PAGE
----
Originally Posted by EastWisconsinTrackChaser
I was talking with two guys from Cedarburg at Rockford and I brought up the former track at Cedarburg. On the way home I thought it would be neat to have a list and maybe some photos of the former tracks from the area. So where did there used to be tracks? I know where several tracks were:
1) Leo's Speedway was in northern Oshkosh (I can find)
2) Sheboygan track on Racetrack Road by the marine dealer (I can find)
3) Chilton (Calumet County Fairgrounds), hopefully will reopen next year (I can find)
4) Lake Geneva Raceway (I have hundreds of pictures from the final races in 2006, email me using my username at yahoo dot com if you drivers want - I may have)
5) Where was the track(s) by Appleton/Apple Creek? I remember seeing a pace truck at a New London car show.
6) Did Brown County have a track somewhere? Every other county in eastern Wisconsin area had one.
7) Where exactly is Cedarburg's grandstands?
8) Where exactly was Hales Corners and what's there now? Sadly I never when there - it closed before I started track chasing
What follows is a story done for Full Throttle magazine (no longer publishing, sadly) co-authored by David Buss and myself that explains the interesting history of the Apple Creek and Outagamie Speedway tracks.
Outagamie Speedway: a pavement pioneer
by David Buss and Ron Kowalke
A small, crude patch of asphalt driveway leading to nowhere is the unofficial — but appropriate — historical marker of Outagamie Speedway. The patch, on the west side of north Ballard Road near where it intersects County Road EE on the outskirts of Appleton, fronts a dirt berm that acts as a sound barrier to the housing complex behind it. The mansion-like homes behind this berm reside on the property that from 1953 through 1974 was the site of Outagamie Speedway, one of the first — if not the first — paved quarter-mile race tracks in Wisconsin.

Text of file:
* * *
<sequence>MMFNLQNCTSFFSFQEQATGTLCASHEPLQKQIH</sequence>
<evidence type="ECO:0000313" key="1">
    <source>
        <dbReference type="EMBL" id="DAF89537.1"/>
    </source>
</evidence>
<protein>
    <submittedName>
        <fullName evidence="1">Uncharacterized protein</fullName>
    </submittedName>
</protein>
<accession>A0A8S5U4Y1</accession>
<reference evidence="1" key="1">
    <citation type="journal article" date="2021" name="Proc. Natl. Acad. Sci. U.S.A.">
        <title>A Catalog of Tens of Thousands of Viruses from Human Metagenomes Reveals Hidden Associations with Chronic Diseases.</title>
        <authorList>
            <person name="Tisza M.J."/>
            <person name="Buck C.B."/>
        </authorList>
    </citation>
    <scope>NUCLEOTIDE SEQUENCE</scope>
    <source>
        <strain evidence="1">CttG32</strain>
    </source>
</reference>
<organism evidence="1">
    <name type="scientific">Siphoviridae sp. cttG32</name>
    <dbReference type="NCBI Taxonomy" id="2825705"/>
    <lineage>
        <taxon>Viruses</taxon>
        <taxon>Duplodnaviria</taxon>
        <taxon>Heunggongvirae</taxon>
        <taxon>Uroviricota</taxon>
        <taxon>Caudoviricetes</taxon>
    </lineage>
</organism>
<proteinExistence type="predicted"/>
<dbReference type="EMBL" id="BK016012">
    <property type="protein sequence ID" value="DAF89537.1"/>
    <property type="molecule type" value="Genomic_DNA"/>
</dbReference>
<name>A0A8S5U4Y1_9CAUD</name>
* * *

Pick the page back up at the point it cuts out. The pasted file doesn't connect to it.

The tight Outagamie Speedway oval hosted racing on Thursday nights for most of its 21 years of operation. Its small grandstand overflowed with spectators eager to see their favorite drivers such as “Smilin’ Clyde” Schumacher, Dave “The Outlaw” Conger, Lyle “Pappy” Diemel and Jerry “Medina” Smith bang wheels and bumpers while chasing checkered flags. For the drivers, Outagamie Speedway was a change of pace as its asphalt surface was unique from most of the other local tracks that were dirt. These other tracks included De Pere and Oshkosh joining Outagamie to form the Fox Valley Stock Car Club, and Seymour, Shawano and Shiocton that comprised the Wolf River Racing Club. While Shiocton reportedly used road binder over dirt to create a hardened surface that reduced dust, Outagamie Speedway’s pavement offered a truly dust-free racing environment.